Social psychologist Geoffrey Hinton
Social psychologist and computer scientist Geoffrey Hindon Chloe Ellingson/The New York Times

The rapid developments in the AI sector that have been witnessed over the last few months have forced even its greatest proponents to speak against its potential negative impacts on the world.

The latest to join the list is Geoffrey Hinton, who is also known as the "Godfather of AI." The arms race between tech giants to construct artificial neural networks that mimic the human brain has left even Hinton worried.

In a recent interview with MIT Tech Review, he warned that AI tools could be misused by powerful individuals like Russian President Vladimir Putin and Florida Governor Ron DeSantis. He believes that people like Putin will not shy away from using AI to manipulate wars and elections.

"Look, here's one way it could all go wrong. We know that a lot of the people who want to use these tools are bad actors like Putin or DeSantis. They want to use them for winning wars or manipulating electorates," he said.

British-born Geoffrey Hinton is known as the godfather of neural networks. Hinton and his two students at the University of Toronto are the ones who laid the foundation for current AI developments.

It also needs to be noted that Hinton just quit his job at Google, where he had worked for 10 years before finally deciding to move on. He says that he left Google so he could openly speak about the dangers of AI.

"Don't think for a moment that Putin wouldn't make hyper-intelligent robots with the goal of killing Ukrainians," Hinton said. "He wouldn't hesitate. And if you want them to be good at it, you don't want to micromanage them — you want them to figure out how to do it," he added.

Hinton is not the only one to have openly started speaking out against the latest developments in the field. Recently, more than 1,100 eminent persons, including Twitter CEO Elon Musk, Apple co-founder Steve Wozniak, and Tristan Harris of the Centre for Humane Technology, signed an open letter calling for a 6-month pause "on the training of AI systems more powerful than GPT-4."

The letter calls for proper planning and management before AI is let loose completely. "Should we develop nonhuman minds that might eventually outnumber, outsmart, obsolete and replace us? Should we risk loss of control of our civilization? Such decisions must not be delegated to unelected tech leaders," reads the letter.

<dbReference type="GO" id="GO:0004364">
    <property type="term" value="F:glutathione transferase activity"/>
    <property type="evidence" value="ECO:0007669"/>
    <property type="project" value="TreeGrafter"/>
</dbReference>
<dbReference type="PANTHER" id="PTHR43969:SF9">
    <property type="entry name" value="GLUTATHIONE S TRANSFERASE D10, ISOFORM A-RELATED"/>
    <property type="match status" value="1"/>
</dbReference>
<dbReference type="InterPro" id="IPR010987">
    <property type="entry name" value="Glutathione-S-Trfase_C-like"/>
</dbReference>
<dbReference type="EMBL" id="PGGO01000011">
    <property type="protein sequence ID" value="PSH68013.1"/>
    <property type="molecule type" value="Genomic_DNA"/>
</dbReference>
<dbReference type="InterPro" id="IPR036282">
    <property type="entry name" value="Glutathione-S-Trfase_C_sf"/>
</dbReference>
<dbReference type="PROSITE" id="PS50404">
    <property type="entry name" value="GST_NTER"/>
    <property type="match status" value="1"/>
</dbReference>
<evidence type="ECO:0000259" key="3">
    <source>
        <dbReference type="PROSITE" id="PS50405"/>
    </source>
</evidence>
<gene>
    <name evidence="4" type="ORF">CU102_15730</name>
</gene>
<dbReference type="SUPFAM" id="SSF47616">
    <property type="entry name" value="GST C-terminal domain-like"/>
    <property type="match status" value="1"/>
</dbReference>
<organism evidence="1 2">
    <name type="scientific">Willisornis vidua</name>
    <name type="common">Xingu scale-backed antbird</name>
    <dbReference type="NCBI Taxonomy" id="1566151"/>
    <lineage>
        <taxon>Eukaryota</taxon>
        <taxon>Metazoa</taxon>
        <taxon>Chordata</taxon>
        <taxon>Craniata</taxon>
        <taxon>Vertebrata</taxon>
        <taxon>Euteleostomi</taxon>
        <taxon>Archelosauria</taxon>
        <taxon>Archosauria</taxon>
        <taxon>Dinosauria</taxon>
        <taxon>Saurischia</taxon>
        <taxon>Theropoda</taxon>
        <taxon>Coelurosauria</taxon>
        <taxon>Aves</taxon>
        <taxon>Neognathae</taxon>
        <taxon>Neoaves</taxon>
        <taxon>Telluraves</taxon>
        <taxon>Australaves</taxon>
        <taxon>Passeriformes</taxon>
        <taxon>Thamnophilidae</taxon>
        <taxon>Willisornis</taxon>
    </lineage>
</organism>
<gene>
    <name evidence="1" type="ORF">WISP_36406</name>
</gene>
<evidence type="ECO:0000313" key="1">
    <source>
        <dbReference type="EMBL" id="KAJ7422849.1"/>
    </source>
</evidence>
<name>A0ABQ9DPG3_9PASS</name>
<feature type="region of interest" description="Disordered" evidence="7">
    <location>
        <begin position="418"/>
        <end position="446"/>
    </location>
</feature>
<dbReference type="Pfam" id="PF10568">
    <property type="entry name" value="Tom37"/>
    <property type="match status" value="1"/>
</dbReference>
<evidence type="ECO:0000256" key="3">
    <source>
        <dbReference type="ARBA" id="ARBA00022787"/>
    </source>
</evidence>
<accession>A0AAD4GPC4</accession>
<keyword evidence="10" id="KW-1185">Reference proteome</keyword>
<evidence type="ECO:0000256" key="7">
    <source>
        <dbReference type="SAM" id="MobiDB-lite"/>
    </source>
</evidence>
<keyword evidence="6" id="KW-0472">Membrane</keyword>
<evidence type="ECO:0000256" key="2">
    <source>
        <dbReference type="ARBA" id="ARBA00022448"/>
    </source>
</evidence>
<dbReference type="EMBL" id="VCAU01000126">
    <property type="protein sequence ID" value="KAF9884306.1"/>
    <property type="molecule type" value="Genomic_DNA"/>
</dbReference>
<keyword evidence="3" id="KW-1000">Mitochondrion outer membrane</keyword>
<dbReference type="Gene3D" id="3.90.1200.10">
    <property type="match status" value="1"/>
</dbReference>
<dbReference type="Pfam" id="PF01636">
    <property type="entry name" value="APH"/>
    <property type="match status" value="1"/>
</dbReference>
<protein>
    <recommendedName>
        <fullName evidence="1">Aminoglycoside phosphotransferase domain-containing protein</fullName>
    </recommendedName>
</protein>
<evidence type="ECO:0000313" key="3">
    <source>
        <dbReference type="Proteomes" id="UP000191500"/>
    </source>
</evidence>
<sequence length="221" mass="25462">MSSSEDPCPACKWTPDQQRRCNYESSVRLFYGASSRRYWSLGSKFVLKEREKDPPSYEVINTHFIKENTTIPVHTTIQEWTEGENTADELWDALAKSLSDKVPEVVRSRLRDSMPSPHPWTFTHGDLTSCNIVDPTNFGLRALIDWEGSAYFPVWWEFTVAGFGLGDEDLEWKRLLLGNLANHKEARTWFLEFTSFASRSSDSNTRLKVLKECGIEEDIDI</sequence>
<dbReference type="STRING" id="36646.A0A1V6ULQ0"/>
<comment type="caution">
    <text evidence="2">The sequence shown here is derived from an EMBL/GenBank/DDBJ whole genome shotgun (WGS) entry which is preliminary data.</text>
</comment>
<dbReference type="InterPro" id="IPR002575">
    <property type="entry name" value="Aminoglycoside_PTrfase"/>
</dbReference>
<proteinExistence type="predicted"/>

Industry experts have called for discussions around controlling the technology and not a blanket ban on its use, as the technology can also be used to make the world a better place for humans to exist.

It can be used in healthcare, education, big data analysis, coordination in government departments, and to improve access to resources. In fact, several reports have claimed that it is being used in Russia to help people get access to what is happening in Ukraine.

An online game called Counter-Strike is reportedly being used to supply information to Russian citizens about the war in Ukraine. This is being done to bypass the restrictions that have been imposed on the media in the wake of the Russian invasion of Ukraine. It even banned the Russian media from using the word "war" while reporting on the conflict.

Finland's largest daily, Helsingin Sanomat, has collaborated with the popular online video game to hide articles. It created a map of an unspecified war-torn Slavic city and called it "de_voyna", in reference to the Russian word "voyna," meaning war.

The map contains the route to a secret room where the publication has hidden images, videos, and reports related to the Russia-Ukraine war. It is just one example where technology is playing a pivotal role.

Over the past few years, several scientific research papers have elaborated on how AI can be a game changer for early disease diagnosis, drug trials, and making healthcare affordable. However, as exhorted by industry experts, it is better to err on the side of caution and approach the developments in a systematic manner to ensure their efficient and positive use in the long run.